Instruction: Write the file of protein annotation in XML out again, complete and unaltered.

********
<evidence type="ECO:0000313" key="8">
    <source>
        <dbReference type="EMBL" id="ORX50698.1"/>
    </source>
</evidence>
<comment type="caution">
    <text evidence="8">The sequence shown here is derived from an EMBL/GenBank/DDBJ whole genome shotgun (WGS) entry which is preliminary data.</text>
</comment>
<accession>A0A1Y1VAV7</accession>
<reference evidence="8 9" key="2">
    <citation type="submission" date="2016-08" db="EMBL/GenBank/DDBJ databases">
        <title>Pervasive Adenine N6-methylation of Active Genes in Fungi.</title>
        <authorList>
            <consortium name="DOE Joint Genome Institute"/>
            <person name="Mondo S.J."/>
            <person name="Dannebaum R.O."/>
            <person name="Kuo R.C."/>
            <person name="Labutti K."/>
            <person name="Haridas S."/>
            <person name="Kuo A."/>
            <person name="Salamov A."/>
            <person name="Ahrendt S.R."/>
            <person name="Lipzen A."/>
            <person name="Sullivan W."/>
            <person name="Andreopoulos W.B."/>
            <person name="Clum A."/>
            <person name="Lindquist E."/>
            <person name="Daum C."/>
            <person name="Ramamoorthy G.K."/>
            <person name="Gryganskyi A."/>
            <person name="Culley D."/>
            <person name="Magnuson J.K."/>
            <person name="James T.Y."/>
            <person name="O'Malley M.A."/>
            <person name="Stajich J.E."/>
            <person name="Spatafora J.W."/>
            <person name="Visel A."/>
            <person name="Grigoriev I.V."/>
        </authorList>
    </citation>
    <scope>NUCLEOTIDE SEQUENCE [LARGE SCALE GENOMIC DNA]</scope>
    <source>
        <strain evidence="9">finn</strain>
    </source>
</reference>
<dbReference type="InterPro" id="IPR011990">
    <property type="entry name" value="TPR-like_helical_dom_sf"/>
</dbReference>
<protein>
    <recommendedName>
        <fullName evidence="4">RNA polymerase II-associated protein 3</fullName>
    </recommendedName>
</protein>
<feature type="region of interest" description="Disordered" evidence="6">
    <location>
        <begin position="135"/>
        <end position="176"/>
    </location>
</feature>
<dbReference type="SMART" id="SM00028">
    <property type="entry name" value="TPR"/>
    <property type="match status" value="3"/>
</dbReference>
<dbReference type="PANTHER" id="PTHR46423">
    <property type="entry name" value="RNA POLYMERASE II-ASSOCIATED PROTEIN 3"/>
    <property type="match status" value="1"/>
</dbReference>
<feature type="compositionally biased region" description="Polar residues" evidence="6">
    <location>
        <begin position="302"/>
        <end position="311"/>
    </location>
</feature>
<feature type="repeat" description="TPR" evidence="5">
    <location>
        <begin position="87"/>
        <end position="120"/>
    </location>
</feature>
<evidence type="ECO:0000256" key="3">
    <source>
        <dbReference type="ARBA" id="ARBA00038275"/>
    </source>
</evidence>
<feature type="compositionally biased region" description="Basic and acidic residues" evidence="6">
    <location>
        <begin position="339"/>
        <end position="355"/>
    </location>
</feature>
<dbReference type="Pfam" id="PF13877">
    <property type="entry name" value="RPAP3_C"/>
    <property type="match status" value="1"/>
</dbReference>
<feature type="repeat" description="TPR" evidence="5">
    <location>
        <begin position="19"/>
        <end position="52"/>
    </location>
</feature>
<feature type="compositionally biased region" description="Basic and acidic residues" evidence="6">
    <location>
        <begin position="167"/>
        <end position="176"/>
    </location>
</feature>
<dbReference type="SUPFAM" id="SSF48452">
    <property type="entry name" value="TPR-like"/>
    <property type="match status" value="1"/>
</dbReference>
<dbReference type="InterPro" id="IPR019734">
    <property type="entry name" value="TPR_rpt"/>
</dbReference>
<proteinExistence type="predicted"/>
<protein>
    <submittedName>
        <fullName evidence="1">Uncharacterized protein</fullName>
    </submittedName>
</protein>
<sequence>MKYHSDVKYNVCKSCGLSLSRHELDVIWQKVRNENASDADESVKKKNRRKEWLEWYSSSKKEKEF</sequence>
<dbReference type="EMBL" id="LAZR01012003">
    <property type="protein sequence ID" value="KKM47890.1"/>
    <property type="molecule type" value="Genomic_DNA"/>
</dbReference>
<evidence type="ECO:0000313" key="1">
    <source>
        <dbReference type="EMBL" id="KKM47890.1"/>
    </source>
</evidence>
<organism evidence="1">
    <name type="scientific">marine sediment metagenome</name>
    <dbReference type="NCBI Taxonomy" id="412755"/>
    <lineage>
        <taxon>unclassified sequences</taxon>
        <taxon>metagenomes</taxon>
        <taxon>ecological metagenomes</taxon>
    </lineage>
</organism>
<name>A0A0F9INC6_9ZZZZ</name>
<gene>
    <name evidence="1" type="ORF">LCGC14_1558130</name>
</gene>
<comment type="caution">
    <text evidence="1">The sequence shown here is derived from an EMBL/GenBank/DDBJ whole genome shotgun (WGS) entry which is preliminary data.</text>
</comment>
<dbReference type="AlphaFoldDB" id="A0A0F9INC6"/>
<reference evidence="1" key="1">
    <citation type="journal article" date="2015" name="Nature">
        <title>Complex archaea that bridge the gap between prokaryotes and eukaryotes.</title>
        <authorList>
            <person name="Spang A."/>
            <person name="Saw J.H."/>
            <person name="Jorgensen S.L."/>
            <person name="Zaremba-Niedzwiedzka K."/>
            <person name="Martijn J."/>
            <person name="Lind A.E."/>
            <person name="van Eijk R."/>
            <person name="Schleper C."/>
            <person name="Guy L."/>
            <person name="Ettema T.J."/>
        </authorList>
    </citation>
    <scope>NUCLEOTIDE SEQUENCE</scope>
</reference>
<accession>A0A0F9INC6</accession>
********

<evidence type="ECO:0000313" key="8">
    <source>
        <dbReference type="EMBL" id="ORX50698.1"/>
    </source>
</evidence>
<comment type="caution">
    <text evidence="8">The sequence shown here is derived from an EMBL/GenBank/DDBJ whole genome shotgun (WGS) entry which is preliminary data.</text>
</comment>
<accession>A0A1Y1VAV7</accession>
<reference evidence="8 9" key="2">
    <citation type="submission" date="2016-08" db="EMBL/GenBank/DDBJ databases">
        <title>Pervasive Adenine N6-methylation of Active Genes in Fungi.</title>
        <authorList>
            <consortium name="DOE Joint Genome Institute"/>
            <person name="Mondo S.J."/>
            <person name="Dannebaum R.O."/>
            <person name="Kuo R.C."/>
            <person name="Labutti K."/>
            <person name="Haridas S."/>
            <person name="Kuo A."/>
            <person name="Salamov A."/>
            <person name="Ahrendt S.R."/>
            <person name="Lipzen A."/>
            <person name="Sullivan W."/>
            <person name="Andreopoulos W.B."/>
            <person name="Clum A."/>
            <person name="Lindquist E."/>
            <person name="Daum C."/>
            <person name="Ramamoorthy G.K."/>
            <person name="Gryganskyi A."/>
            <person name="Culley D."/>
            <person name="Magnuson J.K."/>
            <person name="James T.Y."/>
            <person name="O'Malley M.A."/>
            <person name="Stajich J.E."/>
            <person name="Spatafora J.W."/>
            <person name="Visel A."/>
            <person name="Grigoriev I.V."/>
        </authorList>
    </citation>
    <scope>NUCLEOTIDE SEQUENCE [LARGE SCALE GENOMIC DNA]</scope>
    <source>
        <strain evidence="9">finn</strain>
    </source>
</reference>
<dbReference type="InterPro" id="IPR011990">
    <property type="entry name" value="TPR-like_helical_dom_sf"/>
</dbReference>
<protein>
    <recommendedName>
        <fullName evidence="4">RNA polymerase II-associated protein 3</fullName>
    </recommendedName>
</protein>
<feature type="region of interest" description="Disordered" evidence="6">
    <location>
        <begin position="135"/>
        <end position="176"/>
    </location>
</feature>
<dbReference type="SMART" id="SM00028">
    <property type="entry name" value="TPR"/>
    <property type="match status" value="3"/>
</dbReference>
<dbReference type="PANTHER" id="PTHR46423">
    <property type="entry name" value="RNA POLYMERASE II-ASSOCIATED PROTEIN 3"/>
    <property type="match status" value="1"/>
</dbReference>
<feature type="compositionally biased region" description="Polar residues" evidence="6">
    <location>
        <begin position="302"/>
        <end position="311"/>
    </location>
</feature>
<feature type="repeat" description="TPR" evidence="5">
    <location>
        <begin position="87"/>
        <end position="120"/>
    </location>
</feature>
<evidence type="ECO:0000256" key="3">
    <source>
        <dbReference type="ARBA" id="ARBA00038275"/>
    </source>
</evidence>
<feature type="compositionally biased region" description="Basic and acidic residues" evidence="6">
    <location>
        <begin position="339"/>
        <end position="355"/>
    </location>
</feature>
<dbReference type="Pfam" id="PF13877">
    <property type="entry name" value="RPAP3_C"/>
    <property type="match status" value="1"/>
</dbReference>
<feature type="repeat" description="TPR" evidence="5">
    <location>
        <begin position="19"/>
        <end position="52"/>
    </location>
</feature>
<feature type="compositionally biased region" description="Basic and acidic residues" evidence="6">
    <location>
        <begin position="167"/>
        <end position="176"/>
    </location>
</feature>
<dbReference type="SUPFAM" id="SSF48452">
    <property type="entry name" value="TPR-like"/>
    <property type="match status" value="1"/>
</dbReference>
<dbReference type="InterPro" id="IPR019734">
    <property type="entry name" value="TPR_rpt"/>
</dbReference>
<proteinExistence type="predicted"/>
<protein>
    <submittedName>
        <fullName evidence="1">Uncharacterized protein</fullName>
    </submittedName>
</protein>
<sequence>MKYHSDVKYNVCKSCGLSLSRHELDVIWQKVRNENASDADESVKKKNRRKEWLEWYSSSKKEKEF</sequence>
<dbReference type="EMBL" id="LAZR01012003">
    <property type="protein sequence ID" value="KKM47890.1"/>
    <property type="molecule type" value="Genomic_DNA"/>
</dbReference>
<evidence type="ECO:0000313" key="1">
    <source>
        <dbReference type="EMBL" id="KKM47890.1"/>
    </source>
</evidence>
<organism evidence="1">
    <name type="scientific">marine sediment metagenome</name>
    <dbReference type="NCBI Taxonomy" id="412755"/>
    <lineage>
        <taxon>unclassified sequences</taxon>
        <taxon>metagenomes</taxon>
        <taxon>ecological metagenomes</taxon>
    </lineage>
</organism>
<name>A0A0F9INC6_9ZZZZ</name>
<gene>
    <name evidence="1" type="ORF">LCGC14_1558130</name>
</gene>
<comment type="caution">
    <text evidence="1">The sequence shown here is derived from an EMBL/GenBank/DDBJ whole genome shotgun (WGS) entry which is preliminary data.</text>
</comment>
<dbReference type="AlphaFoldDB" id="A0A0F9INC6"/>
<reference evidence="1" key="1">
    <citation type="journal article" date="2015" name="Nature">
        <title>Complex archaea that bridge the gap between prokaryotes and eukaryotes.</title>
        <authorList>
            <person name="Spang A."/>
            <person name="Saw J.H."/>
            <person name="Jorgensen S.L."/>
            <person name="Zaremba-Niedzwiedzka K."/>
            <person name="Martijn J."/>
            <person name="Lind A.E."/>
            <person name="van Eijk R."/>
            <person name="Schleper C."/>
            <person name="Guy L."/>
            <person name="Ettema T.J."/>
        </authorList>
    </citation>
    <scope>NUCLEOTIDE SEQUENCE</scope>
</reference>
<accession>A0A0F9INC6</accession>